.... "Basic infrastructure and services were lacking, especially outside Monrovia. The general neglect of local communities in development planning is unacceptable,” said Working Group Chair Fernanda Hopenhaym.
The Government of Liberia and businesses operating in the country must urgently implement measures to ensure the quest for economic development does not continue to undermine human rights, says a group of UN experts.
“The present climate of irresponsible business practices provides profit for companies but does little for people. A sustainable and stable peace calls for accountability, transparency, equality, social cohesion, the rule of law, and respect of human rights for all,” said the experts from the Working Group on human rights and transnational corporations and other business enterprises.
According to a statement from the Office of the United Nations High Commissioner for Human Rights (OHCHR), the experts welcomed the Government’s commitment to implement the UN Guiding Principles on Business and Human Rights (UNGPs), and praised the development of a national action plan on business and human rights. However, they were alarmed at the absence of State oversight in various parts of the country.
“Facilitating foreign investment has superseded the implementation of responsible business practices,” said Working Group Chair Fernanda Hopenhaym, presenting a statement at the end of a 10-day visit. Basic infrastructure and services were lacking, especially outside Monrovia.
“The general neglect of local communities in development planning is unacceptable,” she said.
The group --- the United Nations Working Group on Business and Human Rights -- which Hopenhaym chairs report comes after an official visit to Liberia to address the potential adverse human rights impacts of business activities.
They look at current efforts and initiatives of the Liberian Government and businesses to meet human rights obligations and responsibilities under the UN Guiding Principles on Business and Human Rights.
The Working Group during their visit, met with various Government ministries and agencies, and met with a range of civil society actors, human rights defenders, community members and trade unions, as well as representatives of academia, business enterprises and business associations.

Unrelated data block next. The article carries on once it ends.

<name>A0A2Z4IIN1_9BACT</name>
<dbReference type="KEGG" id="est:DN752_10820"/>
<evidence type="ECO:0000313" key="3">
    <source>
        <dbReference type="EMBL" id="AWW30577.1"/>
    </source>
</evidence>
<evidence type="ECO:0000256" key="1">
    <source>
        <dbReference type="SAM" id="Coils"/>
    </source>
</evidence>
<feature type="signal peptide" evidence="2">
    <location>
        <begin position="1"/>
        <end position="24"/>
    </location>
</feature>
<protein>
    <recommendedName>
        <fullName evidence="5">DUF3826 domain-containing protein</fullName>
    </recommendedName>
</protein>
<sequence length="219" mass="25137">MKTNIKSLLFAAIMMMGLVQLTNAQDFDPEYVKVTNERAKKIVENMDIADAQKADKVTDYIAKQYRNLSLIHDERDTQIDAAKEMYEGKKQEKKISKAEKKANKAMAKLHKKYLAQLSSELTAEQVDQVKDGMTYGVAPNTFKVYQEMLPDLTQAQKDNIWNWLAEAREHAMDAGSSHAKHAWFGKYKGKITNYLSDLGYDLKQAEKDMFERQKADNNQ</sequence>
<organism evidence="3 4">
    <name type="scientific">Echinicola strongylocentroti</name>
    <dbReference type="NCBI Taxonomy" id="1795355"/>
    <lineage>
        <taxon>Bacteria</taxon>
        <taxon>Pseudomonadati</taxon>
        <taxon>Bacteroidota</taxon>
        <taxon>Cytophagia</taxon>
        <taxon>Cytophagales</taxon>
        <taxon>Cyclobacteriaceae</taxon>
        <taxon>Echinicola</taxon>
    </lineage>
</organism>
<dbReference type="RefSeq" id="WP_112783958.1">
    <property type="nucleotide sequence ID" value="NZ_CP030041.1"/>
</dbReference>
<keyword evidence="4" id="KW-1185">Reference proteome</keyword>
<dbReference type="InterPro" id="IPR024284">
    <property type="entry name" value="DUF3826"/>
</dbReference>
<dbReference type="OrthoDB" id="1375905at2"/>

The Government needs to ensure domestic and foreign business enterprises demonstrate much greater respect for human rights, Hopenhaym said. “A critical element is a transparency and meaningful participation of affected communities in decisions regarding business activity,” she said.
The experts met representatives of Government, businesses, workers' unions, civil society organizations, and local communities to discuss the opportunities and challenges faced in implementing the UN Guiding Principles on Business and Human Rights.
Legal reforms, such as the Land Rights Act of 2018 and the Decent Work Act of 2015, were welcomed but implementation was weak. “The experience of Liberia shows the urgent need for a smart mix of policies, incentives, and regulations to implement laws and promote a business culture that respects human rights,” said Damilola Olawuyi, the other member of the Working Group on the visit.
Human rights defenders, trade union members, and community members were vulnerable to attacks and intimidation for speaking out against business-related human rights abuses and the Government needed to act. “People who are seeking to hold businesses accountable need to be respected, taken seriously, and offered effective grievance mechanisms to have their cases heard and remediated,” Hopenhaym said.
Among their initial findings, the experts reflected on the very limited employment opportunities, the significant hold that a small number of large multinational corporations have on the economy, the poor labour conditions across different sectors and concessions, and the multiple forms of systematic harassment, abuse and violence that they heard are faced by women and girls.
“Liberia should ensure that all government institutions dealing with business, and the Judiciary, together with the Independent National Commission on Human Rights have the necessary resources and training to provide effective oversight of corporate behaviour, and corporate accountability,” said the experts.
During their visit, the Working Group experts had meetings in Monrovia, and in Nimba County, Bong County and Bomi County. The experts’ final report, including its findings and key recommendations, will be presented to the UN Human Rights Council in June 2023.
The Working Group on human rights and transnational corporations and other business enterprises, which Hopenhaym chairs is part of what is known as the Special Procedures of the Human Rights Council. Special Procedures, the largest body of independent experts in the UN Human Rights system, is the general name of the Council’s independent human rights monitoring mechanisms.
The Working Group reports to the Human Rights Council and to the UN General Assembly. Special Procedures mandate-holders are independent human rights experts appointed by the Human Rights Council to address either specific country situations or thematic issues in all parts of the world. The experts are not UN staff and are independent of any government or organization. They serve in their individual capacity and do not receive a salary for their work.
The UN Guiding Principles on Business and Human Rights, unanimously endorsed by the UN Human Rights Council in 2011 (resolution 17/4), provide the authoritative global standard for action to safeguard human rights in a business context, clarifying what is expected by governments and companies to prevent and address impacts on human rights arising from business activity.
Courtesy: UN OHCHR